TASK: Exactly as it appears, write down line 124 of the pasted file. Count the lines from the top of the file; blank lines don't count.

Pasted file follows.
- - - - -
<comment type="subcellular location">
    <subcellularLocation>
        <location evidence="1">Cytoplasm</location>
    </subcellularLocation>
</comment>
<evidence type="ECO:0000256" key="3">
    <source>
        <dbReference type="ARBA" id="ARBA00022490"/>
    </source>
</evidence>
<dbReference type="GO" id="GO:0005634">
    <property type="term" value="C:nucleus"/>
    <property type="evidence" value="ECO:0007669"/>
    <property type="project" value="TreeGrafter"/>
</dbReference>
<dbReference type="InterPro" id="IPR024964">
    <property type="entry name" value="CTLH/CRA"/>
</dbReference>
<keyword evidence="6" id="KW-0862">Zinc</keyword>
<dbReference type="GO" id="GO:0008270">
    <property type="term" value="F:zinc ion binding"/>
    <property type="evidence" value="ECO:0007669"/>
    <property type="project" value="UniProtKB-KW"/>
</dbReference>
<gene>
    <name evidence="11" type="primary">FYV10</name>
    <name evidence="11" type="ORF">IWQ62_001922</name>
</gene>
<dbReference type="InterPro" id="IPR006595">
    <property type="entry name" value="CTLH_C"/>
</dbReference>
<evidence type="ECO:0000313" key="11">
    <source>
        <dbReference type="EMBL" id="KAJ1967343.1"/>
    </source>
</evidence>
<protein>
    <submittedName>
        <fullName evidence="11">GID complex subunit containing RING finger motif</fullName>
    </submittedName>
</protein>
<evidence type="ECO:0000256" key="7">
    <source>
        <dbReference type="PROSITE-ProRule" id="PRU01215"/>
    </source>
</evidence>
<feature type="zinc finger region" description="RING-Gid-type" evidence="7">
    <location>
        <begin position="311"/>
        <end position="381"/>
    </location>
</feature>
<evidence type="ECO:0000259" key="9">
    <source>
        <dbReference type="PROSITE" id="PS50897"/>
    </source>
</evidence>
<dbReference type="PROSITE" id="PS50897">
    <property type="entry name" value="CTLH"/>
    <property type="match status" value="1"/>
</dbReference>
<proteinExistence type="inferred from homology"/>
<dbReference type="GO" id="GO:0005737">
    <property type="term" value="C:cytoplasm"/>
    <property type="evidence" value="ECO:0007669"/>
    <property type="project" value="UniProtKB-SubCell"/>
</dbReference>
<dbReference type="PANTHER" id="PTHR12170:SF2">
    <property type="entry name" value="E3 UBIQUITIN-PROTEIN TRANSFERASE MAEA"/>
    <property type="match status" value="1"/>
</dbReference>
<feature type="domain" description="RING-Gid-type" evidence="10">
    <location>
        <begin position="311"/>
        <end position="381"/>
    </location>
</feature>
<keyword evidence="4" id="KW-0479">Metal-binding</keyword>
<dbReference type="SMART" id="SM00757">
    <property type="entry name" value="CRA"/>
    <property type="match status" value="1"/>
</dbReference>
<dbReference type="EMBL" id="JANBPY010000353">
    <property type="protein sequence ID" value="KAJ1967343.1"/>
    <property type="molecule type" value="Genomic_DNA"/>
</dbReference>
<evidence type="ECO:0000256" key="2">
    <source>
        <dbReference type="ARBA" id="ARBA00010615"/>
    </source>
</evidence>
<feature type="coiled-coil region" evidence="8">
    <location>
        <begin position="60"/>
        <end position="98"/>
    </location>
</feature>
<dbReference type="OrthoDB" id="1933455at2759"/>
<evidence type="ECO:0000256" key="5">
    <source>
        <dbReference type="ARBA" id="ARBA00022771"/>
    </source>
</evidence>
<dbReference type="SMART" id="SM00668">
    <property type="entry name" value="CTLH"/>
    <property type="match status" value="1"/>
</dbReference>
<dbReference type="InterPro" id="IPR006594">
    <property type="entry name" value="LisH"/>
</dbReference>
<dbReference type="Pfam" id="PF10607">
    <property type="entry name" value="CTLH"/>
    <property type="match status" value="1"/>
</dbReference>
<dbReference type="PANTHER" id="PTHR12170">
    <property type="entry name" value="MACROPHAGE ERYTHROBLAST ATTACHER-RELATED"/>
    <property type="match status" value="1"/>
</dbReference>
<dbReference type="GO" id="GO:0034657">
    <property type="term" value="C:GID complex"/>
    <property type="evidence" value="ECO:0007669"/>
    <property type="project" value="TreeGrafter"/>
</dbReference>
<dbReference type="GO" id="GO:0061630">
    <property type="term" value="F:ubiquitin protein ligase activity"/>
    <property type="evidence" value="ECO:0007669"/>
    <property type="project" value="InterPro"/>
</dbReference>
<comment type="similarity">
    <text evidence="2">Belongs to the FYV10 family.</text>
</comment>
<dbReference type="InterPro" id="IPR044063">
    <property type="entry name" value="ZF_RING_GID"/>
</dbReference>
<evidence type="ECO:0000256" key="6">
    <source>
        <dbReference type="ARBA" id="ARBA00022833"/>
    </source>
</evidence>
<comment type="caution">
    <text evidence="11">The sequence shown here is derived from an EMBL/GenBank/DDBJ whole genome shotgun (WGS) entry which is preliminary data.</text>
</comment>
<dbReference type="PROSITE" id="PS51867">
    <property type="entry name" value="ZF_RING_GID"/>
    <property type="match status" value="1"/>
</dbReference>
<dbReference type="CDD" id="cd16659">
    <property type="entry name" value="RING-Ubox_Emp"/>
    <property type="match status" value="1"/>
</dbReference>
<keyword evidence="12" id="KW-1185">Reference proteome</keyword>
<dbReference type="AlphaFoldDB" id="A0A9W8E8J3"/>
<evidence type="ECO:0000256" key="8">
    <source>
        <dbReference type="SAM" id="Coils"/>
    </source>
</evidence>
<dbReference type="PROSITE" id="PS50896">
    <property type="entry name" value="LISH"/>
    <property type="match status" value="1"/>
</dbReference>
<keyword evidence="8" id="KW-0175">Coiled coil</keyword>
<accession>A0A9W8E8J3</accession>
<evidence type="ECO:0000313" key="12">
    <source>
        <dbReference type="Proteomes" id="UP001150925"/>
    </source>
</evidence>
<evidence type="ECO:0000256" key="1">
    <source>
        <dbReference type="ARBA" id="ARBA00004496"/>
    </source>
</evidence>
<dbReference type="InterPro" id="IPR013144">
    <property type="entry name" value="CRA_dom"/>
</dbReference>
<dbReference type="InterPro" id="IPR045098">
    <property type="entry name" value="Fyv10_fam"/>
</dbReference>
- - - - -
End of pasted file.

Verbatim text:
<dbReference type="GO" id="GO:0061630">